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Village Banking in Twapia, Zambia

  |   Business, business development, community programs, education, girls, non-profit, nonprofit, social good, spark, spark ventures, zambia


Hope Community School’s Village Banking program is continuing to educate and empower members of their community in Twapia, Zambia. In addition to providing fresh vegetables from the Hope Community School Farm for participants to sell, this impactful program teaches aspiring entrepreneurs how to attain financial security through business and budgeting training. 



What is Village Banking?


The recently formed “Village Banking” initiative provides budgeting lessons and business skills to unemployed adults in the Hope community. Participants receive goods, for example: vegetables from Hope’s farm or supplies to make crafts, to sell at local markets. Revenue from the sales is used to pay back Hope for the goods they received, which in turn is used to compensate the record keepers, purchase more craft supplies, or is invested back into the farm. Participants in the initiative are encouraged to save a small percentage of their profit in the village bank and use the remaining funds to support their families. Small loans are also available to support their businesses.


Ms. Hellen Nangoi Banda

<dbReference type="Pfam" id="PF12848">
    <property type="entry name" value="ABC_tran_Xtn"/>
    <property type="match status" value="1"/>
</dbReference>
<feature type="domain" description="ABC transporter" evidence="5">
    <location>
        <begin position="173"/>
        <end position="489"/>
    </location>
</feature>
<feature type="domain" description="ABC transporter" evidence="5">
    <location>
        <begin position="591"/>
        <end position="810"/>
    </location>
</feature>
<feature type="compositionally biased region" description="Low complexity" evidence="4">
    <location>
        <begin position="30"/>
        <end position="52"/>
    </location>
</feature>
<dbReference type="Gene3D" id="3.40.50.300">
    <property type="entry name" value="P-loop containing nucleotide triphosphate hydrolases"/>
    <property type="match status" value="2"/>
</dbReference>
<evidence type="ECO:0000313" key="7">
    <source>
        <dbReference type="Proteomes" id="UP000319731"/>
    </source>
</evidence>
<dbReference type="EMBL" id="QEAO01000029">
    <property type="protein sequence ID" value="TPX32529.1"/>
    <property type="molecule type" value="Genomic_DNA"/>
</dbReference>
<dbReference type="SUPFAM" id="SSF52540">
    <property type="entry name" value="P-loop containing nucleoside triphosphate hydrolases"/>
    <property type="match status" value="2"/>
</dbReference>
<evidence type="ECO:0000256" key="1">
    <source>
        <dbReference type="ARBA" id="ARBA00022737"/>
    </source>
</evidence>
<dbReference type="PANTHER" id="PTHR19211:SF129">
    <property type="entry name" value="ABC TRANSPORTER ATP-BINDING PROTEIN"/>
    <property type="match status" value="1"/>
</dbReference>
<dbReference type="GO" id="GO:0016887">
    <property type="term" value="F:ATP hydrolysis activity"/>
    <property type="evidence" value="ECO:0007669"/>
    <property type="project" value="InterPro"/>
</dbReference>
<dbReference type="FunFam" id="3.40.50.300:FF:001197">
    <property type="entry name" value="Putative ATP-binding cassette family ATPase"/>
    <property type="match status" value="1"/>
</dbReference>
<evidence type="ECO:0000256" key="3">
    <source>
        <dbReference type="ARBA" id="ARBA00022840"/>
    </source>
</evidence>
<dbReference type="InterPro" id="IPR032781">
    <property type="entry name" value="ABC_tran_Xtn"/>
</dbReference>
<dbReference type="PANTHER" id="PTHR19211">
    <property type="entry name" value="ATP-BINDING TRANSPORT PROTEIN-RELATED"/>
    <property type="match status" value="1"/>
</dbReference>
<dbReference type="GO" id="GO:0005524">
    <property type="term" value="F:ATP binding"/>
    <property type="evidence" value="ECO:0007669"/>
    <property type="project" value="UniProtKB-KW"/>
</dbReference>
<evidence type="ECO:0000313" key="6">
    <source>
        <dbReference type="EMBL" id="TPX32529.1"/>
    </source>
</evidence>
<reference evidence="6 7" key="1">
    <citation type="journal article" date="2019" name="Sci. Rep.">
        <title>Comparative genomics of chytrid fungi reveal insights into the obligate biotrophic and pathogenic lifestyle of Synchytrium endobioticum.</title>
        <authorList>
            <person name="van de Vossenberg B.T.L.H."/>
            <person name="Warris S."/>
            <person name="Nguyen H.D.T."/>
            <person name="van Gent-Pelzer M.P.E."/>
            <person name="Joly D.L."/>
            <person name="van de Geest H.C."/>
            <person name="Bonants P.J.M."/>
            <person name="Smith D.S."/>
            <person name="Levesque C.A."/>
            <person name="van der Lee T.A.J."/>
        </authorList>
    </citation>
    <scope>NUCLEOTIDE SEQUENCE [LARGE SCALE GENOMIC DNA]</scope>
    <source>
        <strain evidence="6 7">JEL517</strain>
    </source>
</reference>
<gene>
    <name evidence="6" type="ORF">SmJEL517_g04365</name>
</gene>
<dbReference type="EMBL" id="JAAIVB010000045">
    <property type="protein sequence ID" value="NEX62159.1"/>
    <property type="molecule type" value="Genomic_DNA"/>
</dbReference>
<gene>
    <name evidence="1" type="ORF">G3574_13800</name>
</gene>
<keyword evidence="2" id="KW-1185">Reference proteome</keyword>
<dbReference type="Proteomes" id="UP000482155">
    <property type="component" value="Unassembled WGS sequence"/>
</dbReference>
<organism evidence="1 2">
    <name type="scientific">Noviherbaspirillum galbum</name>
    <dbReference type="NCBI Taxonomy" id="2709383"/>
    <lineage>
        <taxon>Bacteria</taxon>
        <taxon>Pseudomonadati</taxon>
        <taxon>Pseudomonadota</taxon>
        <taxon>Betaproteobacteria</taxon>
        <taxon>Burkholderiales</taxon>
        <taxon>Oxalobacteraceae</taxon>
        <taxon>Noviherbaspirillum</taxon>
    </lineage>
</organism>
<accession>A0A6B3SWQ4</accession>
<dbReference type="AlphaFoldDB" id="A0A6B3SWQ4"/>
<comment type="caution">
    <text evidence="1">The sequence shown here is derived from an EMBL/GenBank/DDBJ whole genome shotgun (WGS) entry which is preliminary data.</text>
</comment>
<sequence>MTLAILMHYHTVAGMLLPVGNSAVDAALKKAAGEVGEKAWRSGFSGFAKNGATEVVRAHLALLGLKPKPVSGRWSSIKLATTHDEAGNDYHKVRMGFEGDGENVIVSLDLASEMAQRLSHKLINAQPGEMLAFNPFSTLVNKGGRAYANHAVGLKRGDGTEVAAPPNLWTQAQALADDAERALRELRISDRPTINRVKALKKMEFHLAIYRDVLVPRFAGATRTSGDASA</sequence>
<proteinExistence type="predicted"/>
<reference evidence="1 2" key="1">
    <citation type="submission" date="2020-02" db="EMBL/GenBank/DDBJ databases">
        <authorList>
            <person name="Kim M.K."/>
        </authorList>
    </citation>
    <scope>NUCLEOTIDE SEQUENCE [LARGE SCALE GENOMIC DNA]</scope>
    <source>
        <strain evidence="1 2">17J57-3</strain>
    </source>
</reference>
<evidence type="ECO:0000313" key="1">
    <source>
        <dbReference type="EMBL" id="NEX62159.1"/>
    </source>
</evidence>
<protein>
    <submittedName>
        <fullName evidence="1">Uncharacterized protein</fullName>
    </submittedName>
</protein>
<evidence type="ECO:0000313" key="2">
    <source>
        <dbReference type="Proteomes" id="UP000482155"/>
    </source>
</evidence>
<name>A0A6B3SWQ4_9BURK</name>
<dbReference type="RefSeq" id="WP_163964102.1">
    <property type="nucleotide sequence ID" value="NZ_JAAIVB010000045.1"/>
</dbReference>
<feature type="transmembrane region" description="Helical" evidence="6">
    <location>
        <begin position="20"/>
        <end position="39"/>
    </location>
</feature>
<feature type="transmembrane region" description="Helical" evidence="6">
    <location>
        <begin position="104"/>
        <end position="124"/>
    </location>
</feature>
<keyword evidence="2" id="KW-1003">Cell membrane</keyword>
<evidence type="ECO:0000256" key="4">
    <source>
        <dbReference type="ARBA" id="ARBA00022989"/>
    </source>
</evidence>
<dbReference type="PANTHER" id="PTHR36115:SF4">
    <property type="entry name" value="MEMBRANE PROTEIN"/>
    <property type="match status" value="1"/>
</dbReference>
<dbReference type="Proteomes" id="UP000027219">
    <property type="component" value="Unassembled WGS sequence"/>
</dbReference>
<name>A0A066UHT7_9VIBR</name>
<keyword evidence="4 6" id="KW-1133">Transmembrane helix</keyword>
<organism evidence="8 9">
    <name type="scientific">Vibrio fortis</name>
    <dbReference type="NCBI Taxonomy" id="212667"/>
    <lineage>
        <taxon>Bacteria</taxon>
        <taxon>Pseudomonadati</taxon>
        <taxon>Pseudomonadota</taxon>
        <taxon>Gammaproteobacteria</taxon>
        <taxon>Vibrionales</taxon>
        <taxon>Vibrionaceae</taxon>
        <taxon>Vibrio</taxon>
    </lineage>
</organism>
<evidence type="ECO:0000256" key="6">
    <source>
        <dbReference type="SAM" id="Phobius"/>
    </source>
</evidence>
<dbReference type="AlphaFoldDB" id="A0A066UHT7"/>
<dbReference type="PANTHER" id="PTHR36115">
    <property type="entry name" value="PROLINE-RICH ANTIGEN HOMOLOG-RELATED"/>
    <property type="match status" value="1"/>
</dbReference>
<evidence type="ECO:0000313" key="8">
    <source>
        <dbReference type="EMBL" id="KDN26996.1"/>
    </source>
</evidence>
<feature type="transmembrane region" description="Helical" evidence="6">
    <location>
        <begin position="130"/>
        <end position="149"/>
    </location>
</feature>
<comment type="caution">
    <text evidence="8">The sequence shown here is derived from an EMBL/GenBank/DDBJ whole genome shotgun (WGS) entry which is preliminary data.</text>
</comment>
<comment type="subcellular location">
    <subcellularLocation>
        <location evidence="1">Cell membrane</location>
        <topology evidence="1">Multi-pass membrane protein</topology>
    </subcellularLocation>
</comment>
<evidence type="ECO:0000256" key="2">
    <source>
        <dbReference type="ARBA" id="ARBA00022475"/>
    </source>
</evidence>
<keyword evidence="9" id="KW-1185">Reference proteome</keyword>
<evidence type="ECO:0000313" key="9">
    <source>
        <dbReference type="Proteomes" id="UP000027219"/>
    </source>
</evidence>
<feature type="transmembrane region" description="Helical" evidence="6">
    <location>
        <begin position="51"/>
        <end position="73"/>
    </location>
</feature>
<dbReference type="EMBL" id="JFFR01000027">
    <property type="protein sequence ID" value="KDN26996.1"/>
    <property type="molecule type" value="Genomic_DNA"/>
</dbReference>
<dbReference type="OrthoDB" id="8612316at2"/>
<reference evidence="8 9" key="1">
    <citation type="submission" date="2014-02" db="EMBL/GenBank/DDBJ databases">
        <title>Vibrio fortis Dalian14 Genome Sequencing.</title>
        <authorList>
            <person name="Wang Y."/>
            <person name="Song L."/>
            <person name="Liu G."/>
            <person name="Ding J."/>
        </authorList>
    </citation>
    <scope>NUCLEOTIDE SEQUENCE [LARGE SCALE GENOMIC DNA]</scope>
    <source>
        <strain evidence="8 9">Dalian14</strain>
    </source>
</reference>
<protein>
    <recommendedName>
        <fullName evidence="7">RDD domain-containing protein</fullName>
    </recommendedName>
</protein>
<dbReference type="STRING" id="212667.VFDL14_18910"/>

Ms. Hellen Banda has three children, two of whom attend Hope Community School. One is in kindergarten and the other is in second grade.

Ms. Banda is a member of the Village Banking program at Hope. She joined the program in 2020 with a goal to supplement her husband’s salary and contribute to the family bread basket. Before joining the program, Hellen was only able to sell tomatoes at the local market due to limited capital.





Thanks to the Village Banking program, Hellen can borrow money to increase her capital and expand her small business. In addition to selling tomatoes, she also sells kapentas (small fish), beans, groundnuts, and other fresh vegetables from the Hope Community School Farm. When vegetables from the farm are harvested, the Hope team contacts her, and she informs other Village Banking members in the community.


With some of her additional income, Hellen constructed a shelter in front of her home where she now sells her goods. Her sales have increased at her new location because there’s less competition than selling in the public market. She also enjoys the flexibility of being able to open and close her business on her own schedule and the benefits of being close to home.

Hellen’s future plans are to expand and introduce more merchandise in her small shop and later build a more permanent structure.

The impact of the Village Banking program is exciting. We look forward to strategically supporting its growth and for more of Hope’s community members to benefit from it.